Hmm that's an interesting thought, do you think I should maybe try a half pad? If so do you have any suggestions on brands that you like? I am going for a lesson tomorrow and I'll have my mom take a video! Thanks a ton you have been very helpful!
     
    08-07-2011, 01:12 PM
  #7
Weanling
True with what's been said above. It takes tummy muscle, to comfortably round out the back and stretch out.

As long with lots of lateral flexion, stretching and flexing the legs also will stretch out the back, so after she's walked around a bit, stretch out her legs, and then after the ride, do the same.

I've always like the ThinLine Trifecta half pad. All the back support without the bulk of the heavy skeepskin underneath.
     
    08-07-2011, 01:15 PM
  #8
Foal
Thank you DejaVu! I will try the stretching after our warm up walk. I'm thinking of getting her a half pad but she has SUCH a sensitive back, I'm afraid it would do her more bad than good. I'll try more stretching, hopefully that will help.

Thanks for the replies! Everyone was very helpful.(:
     
    08-08-2011, 07:15 AM
  #9
Super Moderator
Quote:
Originally Posted by legyield768    
Hmm that's an interesting thought, do you think I should maybe try a half pad? If so do you have any suggestions on brands that you like? I am going for a lesson tomorrow and I'll have my mom take a video! Thanks a ton you have been very helpful!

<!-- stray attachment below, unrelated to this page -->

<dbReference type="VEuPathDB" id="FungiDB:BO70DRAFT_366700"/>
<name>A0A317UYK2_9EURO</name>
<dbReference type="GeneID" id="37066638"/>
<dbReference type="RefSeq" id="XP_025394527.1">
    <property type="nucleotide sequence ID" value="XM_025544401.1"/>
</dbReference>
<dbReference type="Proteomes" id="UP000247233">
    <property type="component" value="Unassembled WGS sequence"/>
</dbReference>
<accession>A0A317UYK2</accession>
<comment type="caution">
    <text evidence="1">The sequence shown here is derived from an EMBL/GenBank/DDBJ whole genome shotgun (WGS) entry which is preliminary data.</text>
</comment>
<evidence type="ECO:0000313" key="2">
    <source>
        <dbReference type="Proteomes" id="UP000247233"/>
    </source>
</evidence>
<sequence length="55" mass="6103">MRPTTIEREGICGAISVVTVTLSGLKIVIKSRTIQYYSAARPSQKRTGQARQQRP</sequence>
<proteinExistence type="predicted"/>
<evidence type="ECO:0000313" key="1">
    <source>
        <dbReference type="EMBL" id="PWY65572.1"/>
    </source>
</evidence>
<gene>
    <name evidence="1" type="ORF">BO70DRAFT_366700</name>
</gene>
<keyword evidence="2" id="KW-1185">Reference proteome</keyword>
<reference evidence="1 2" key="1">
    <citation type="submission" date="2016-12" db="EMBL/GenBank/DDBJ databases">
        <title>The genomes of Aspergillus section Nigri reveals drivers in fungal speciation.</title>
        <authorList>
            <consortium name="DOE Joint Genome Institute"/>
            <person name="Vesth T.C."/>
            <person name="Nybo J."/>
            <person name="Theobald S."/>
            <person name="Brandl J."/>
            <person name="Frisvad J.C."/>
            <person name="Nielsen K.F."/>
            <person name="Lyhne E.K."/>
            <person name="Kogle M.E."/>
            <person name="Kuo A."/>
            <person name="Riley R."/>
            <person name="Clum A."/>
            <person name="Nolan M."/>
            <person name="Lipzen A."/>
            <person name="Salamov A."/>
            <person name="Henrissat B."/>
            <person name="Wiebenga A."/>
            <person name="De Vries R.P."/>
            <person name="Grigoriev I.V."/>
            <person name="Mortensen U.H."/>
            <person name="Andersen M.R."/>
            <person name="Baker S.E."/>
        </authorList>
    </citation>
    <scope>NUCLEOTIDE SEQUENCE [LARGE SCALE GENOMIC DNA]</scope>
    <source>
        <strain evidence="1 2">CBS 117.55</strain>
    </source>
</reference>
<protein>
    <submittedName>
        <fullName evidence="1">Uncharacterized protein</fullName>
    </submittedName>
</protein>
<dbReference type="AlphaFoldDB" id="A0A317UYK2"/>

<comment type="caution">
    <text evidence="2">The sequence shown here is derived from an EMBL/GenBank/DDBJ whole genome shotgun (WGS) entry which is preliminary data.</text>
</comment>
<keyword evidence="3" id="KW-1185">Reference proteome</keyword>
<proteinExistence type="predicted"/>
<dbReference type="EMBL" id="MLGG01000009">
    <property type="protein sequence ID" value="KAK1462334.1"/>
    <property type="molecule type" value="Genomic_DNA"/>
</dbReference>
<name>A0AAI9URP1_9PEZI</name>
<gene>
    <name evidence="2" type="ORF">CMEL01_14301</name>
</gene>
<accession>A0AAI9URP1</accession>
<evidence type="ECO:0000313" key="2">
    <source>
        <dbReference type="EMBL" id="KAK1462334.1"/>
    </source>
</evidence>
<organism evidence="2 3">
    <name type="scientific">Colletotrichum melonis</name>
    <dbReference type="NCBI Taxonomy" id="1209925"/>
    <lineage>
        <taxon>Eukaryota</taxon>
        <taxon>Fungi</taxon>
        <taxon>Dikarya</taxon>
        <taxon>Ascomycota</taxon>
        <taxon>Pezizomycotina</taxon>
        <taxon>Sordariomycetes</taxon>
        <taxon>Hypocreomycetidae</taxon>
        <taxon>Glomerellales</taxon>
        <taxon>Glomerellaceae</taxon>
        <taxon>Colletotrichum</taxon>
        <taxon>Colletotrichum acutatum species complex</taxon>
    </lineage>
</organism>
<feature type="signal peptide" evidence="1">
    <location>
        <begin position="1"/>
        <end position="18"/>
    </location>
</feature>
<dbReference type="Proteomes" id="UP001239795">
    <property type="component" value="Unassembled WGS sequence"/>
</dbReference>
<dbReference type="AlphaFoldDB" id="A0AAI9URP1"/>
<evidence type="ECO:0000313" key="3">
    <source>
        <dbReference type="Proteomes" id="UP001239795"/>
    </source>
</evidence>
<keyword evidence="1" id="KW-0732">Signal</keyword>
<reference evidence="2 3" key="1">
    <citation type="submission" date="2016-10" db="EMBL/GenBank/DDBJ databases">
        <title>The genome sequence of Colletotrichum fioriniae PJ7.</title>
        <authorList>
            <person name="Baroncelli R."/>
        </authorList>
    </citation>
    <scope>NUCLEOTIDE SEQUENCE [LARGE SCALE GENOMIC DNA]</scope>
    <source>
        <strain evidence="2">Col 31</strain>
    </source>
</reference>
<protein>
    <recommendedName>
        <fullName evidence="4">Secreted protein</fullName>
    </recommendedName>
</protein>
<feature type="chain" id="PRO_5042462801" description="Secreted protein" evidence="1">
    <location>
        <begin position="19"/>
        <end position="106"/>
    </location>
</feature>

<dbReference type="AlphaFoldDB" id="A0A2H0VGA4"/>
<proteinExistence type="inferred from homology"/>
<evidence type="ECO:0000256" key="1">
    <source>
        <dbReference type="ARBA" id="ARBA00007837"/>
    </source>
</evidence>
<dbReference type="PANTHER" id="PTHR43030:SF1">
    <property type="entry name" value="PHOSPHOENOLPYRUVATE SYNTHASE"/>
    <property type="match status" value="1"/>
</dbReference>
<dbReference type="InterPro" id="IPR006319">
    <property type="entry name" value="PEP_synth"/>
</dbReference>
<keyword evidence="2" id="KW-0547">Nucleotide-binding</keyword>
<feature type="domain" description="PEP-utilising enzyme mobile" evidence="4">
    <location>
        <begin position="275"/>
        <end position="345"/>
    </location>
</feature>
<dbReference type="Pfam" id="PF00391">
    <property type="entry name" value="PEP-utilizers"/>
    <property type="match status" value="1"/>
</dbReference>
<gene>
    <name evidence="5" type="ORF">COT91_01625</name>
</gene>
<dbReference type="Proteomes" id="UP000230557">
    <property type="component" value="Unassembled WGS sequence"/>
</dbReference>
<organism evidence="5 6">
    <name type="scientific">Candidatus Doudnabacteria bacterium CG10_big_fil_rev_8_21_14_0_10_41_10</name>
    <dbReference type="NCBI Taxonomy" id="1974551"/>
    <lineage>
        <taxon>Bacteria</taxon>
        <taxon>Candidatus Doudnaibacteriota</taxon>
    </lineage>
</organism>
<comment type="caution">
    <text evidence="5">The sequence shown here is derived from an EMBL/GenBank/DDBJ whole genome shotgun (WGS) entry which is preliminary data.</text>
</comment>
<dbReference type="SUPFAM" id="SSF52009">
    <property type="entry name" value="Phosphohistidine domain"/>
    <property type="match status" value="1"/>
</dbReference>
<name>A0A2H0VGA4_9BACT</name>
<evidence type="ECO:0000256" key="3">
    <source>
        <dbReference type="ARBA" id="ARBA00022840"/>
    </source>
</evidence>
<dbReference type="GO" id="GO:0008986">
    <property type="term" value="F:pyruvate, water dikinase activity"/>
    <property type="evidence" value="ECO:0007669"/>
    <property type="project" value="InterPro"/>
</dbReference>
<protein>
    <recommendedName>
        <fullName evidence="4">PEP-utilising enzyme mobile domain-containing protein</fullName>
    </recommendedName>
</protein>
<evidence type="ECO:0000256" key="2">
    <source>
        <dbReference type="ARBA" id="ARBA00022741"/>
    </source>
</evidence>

I use this one: Thinline Contour Pad Thinline (Equine - Supplies Tack - English Horse Tack - Pads Girths) Love it!

From my experience (I started dressage last year also without any back or shoulder muscles) the best way to build them all is riding correctly (making the horse to use the back). Mind you, it IS a slow process (took me 2 months of riding when I started again in Spring), but it's doable.Great you are taking lessons - you'll progress much faster with someone watching and correcting you from the ground.
     
    08-08-2011, 08:16 AM
  #10
Trained
Bare in mind that tb's are notorious for being 'leg movers' not 'back movers'. Speaking in general terms, it is much harder to get a tb's back than a wb's, and once you can get a tb swinging and through, you'll find a horse that is bred to swing a piece of cake to get through.
When I work tbs, I don't do much work on straight lines at all, and in warming up, I don't ride the horse straight. I'll ride overbent shoulder in and travers, bring the horse fairly deep and ride very forward. The key with the tb's is to unlock the base of the neck, which will lead to being able to unlock the back. You'll never unlock the back if you don't ride forward. And forward means having the horse moving freely off your aids, not rushing madly with it's head in the air.
By riding a little deep and very lateral, I find that I am able to unlock these points quite quickly. Once this occurs, I start to bring the poll up. NEVER compromising the quality of the forwardness or the softness in the back and neck. As soon as I feel some stiffness coming back, I'll go back to riding a little deep in laterals again until I feel the 'unlock' and try again with bringing the poll up.

And yes, I said unlock the neck - no, this is not riding 'front to back'. All good and well to say 'chase the hind quarters, get them motoring!!' but you can't have a swinging back if you have a block in the neck.
Spyder and legyield768 like this.